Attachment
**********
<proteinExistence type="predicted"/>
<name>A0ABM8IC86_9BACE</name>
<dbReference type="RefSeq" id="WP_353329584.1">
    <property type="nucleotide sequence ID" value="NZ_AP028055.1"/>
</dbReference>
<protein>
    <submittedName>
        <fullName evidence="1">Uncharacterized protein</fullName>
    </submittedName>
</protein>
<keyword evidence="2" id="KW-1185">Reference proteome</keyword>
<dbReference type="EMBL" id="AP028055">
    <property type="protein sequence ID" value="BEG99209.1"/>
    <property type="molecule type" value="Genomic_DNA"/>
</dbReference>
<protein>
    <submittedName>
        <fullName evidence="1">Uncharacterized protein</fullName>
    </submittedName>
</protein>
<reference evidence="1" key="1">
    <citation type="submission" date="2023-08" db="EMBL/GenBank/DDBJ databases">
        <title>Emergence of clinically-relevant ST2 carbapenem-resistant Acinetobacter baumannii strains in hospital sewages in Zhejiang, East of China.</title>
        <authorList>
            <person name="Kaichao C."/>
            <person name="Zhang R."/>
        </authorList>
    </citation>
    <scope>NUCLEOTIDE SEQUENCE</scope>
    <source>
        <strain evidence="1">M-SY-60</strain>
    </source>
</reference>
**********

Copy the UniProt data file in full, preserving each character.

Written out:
<proteinExistence type="predicted"/>
<name>A0ABM8IC86_9BACE</name>
<dbReference type="RefSeq" id="WP_353329584.1">
    <property type="nucleotide sequence ID" value="NZ_AP028055.1"/>
</dbReference>
<protein>
    <submittedName>
        <fullName evidence="1">Uncharacterized protein</fullName>
    </submittedName>
</protein>
<keyword evidence="2" id="KW-1185">Reference proteome</keyword>
<dbReference type="EMBL" id="AP028055">
    <property type="protein sequence ID" value="BEG99209.1"/>
    <property type="molecule type" value="Genomic_DNA"/>
</dbReference>
<protein>
    <submittedName>
        <fullName evidence="1">Uncharacterized protein</fullName>
    </submittedName>
</protein>
<reference evidence="1" key="1">
    <citation type="submission" date="2023-08" db="EMBL/GenBank/DDBJ databases">
        <title>Emergence of clinically-relevant ST2 carbapenem-resistant Acinetobacter baumannii strains in hospital sewages in Zhejiang, East of China.</title>
        <authorList>
            <person name="Kaichao C."/>
            <person name="Zhang R."/>
        </authorList>
    </citation>
    <scope>NUCLEOTIDE SEQUENCE</scope>
    <source>
        <strain evidence="1">M-SY-60</strain>
    </source>
</reference>